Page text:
From “History of Wayne, Pike and Monroe Counties, Pennsylvania” by Alfred Mathews, 1886, R.T. Peck & Company:
On the hill a tree was marked by letters cut into it, “HUNGRY HILL,” and one in the swamp, “HELL’S KITCHEN,” in letters about two inched in size, by peeling the bark off the tree about half-way around and cutting the letters in the solid peeled wood. As the bark grew over the letters it was cut away by different ones, so as not to cover the letters from view by new formed wood and bark. The tree on the hill has been broken by the wind. About thirty or thirty-five years ago the tree in the swamp was broken down in a storm, and Frederick P. Miller, who kept a hotel a few miles west of “Hell’s Kitchen” (now Tompkinsville), sawed a block out of the tree with the letters on, and had it on the mantel in his bar-room for some time, when the late John Newton Stokes, of Stroudsburg, purchased it from him and sent it to the Historical Society of Pennsylvania, where it is at present. (Note: It was later returned from the HSP in Philadelphia to the Stroud Mansion Museum in Stroudsburg, where it may be viewed by request.)

Catherine and Timothy Miller

The Innkeepers

Frederick Miller married Catherine Long (b. 1806), and together they had 10 children.

By 1854, son Timothy at age 26 (1828-1892) was listed in the tax records as owner of the inn, with his occupation being Innkeeper. The next year he married Catherine Bonser (1832-1903). He also owned 170 acres of land at that time.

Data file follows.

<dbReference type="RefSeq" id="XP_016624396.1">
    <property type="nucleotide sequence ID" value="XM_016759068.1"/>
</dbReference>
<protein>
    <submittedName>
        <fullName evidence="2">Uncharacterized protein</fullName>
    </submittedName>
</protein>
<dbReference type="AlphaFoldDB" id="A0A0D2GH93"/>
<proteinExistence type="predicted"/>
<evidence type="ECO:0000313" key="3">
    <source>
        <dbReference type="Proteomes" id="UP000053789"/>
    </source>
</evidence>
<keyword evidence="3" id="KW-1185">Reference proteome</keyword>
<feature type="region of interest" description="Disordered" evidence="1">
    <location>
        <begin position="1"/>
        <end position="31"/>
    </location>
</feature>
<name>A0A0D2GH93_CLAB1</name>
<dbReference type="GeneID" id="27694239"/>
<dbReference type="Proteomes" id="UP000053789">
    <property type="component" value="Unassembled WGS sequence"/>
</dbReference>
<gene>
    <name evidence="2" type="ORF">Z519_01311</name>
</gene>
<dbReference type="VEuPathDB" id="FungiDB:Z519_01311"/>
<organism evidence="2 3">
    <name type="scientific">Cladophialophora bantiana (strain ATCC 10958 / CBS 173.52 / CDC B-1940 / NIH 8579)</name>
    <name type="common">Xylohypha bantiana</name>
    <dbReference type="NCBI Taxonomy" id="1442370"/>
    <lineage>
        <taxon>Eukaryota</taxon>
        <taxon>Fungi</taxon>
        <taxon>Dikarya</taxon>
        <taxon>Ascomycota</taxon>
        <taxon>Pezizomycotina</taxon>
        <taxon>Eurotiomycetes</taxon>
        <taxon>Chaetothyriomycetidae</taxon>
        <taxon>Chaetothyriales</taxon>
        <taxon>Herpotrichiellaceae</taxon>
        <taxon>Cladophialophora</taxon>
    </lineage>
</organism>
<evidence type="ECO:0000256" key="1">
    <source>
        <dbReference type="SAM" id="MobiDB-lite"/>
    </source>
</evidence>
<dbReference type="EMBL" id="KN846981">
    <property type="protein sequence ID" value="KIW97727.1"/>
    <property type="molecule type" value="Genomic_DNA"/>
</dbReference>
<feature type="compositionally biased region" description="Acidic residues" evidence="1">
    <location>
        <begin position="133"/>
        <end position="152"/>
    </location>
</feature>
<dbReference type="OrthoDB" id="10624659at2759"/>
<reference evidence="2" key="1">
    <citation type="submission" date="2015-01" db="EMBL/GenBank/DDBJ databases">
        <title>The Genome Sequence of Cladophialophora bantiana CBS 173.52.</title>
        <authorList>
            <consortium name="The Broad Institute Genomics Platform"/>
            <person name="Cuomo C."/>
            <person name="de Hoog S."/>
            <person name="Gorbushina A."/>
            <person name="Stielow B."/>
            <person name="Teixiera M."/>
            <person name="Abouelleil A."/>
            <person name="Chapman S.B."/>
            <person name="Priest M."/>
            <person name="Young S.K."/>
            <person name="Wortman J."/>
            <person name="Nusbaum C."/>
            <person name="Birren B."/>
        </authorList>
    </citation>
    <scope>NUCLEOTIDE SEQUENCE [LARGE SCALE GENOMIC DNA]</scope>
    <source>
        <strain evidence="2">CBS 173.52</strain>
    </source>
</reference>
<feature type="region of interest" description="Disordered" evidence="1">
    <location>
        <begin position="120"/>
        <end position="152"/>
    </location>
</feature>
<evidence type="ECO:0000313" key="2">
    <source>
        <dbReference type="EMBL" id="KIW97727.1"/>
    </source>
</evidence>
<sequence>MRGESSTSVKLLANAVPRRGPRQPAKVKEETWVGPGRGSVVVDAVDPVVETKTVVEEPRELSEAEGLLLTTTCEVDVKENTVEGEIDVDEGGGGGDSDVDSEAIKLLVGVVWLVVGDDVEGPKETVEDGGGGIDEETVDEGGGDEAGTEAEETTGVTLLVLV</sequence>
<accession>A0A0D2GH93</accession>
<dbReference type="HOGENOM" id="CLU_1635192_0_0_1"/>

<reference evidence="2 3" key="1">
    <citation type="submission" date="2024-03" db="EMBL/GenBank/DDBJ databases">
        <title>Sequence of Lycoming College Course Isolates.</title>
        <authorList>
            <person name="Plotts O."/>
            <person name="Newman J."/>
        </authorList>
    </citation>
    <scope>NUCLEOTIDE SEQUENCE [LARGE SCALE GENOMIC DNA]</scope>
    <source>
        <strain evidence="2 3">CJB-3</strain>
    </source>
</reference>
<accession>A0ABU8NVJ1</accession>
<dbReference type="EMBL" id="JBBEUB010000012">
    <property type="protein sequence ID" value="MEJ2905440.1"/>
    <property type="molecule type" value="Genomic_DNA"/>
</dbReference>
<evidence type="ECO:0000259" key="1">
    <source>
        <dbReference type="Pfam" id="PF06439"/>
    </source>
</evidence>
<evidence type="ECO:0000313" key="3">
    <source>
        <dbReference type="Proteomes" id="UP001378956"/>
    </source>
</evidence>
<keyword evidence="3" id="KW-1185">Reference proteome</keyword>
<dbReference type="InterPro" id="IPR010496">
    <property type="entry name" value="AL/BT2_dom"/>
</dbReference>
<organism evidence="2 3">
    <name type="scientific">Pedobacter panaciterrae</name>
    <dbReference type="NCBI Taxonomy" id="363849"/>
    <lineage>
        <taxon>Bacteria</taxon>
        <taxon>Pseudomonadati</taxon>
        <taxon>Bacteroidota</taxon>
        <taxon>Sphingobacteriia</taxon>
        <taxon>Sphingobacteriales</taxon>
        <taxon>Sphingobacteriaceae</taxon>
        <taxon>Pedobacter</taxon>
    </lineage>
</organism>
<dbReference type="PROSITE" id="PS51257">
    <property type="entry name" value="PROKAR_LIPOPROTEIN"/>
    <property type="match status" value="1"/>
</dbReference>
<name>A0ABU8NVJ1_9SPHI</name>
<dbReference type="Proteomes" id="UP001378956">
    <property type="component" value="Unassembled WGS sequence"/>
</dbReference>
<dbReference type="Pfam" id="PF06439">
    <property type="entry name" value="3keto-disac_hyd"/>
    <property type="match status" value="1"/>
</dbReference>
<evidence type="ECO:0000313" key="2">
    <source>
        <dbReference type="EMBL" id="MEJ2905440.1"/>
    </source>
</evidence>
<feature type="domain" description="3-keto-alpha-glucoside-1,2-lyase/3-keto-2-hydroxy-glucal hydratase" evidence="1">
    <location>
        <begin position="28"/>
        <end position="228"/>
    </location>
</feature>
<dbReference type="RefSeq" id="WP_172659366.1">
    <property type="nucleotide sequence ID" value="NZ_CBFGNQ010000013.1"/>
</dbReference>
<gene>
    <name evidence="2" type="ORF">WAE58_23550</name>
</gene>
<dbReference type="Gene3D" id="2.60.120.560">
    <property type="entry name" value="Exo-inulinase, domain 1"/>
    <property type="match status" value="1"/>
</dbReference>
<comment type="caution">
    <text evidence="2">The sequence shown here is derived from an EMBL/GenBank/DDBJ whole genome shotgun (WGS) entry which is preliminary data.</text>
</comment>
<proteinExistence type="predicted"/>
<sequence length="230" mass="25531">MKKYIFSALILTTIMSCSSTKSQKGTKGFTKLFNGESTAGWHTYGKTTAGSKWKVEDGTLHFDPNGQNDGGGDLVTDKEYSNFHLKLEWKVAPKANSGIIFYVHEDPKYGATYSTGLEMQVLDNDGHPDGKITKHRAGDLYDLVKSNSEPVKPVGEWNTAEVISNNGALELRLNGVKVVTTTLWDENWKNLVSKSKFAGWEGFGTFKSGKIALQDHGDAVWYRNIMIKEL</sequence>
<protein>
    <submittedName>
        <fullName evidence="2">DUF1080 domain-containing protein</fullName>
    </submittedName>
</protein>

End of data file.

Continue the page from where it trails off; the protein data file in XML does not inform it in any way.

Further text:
His brother Emmanuel (b.1838) was killed in action in fierce fighting at the battle of Antietam during the Civil War in 1862.

[William Henry Christman, the first soldier to be buried at Arlington National Cemetery, was a friend of Emmanuel while working for Timothy on a farm Timothy later owned in the 1860s.]

As a stagecoach inn, the Miller establishment served as a hotel for overnight guests traveling in both directions, served meals and provided other comforts, in addition to its libations served from the bar. It also was a source of services for local residents.

We do not know of the name or names of the inn, or if it was continuously in ownership of the Miller family until it was dismantled in the year 2000. But it is safe to say that based upon historical record, without doing an exacting deed search, that the property was in the Miller family ownership for a great deal of its years until 2000.

Interviews of Walter Miller and his cousin, Thomas Miller, provide a number of details of their residence and ownership of the Inn. Following are detailed notes from those oral histories that are stored in HATT’s archives.

Memories of Walter Miller, grandson of Timothy.

b. January 29, 1893, Naomi Pines, Pa. (Pocono Pines)
Following are notes made from an oral history interview with Walter Miller conducted on December 25, 1995 at age 103 years, by his daughter Barbara Miller Anton, (b. circa 1926). A cassette tape recording [now in the HATT archives] was made, where Walter states the following:
  • He was born in the house known as the Stagecoach Tavern during a big snowstorm.
  • He was told that his father and grandmother and grandfather were in attendance.
  • He described the inn as having a bar room, a parlor, a dining room, a kitchen and five to six bedrooms.
  • He further stated that his grandparents operated the hotel.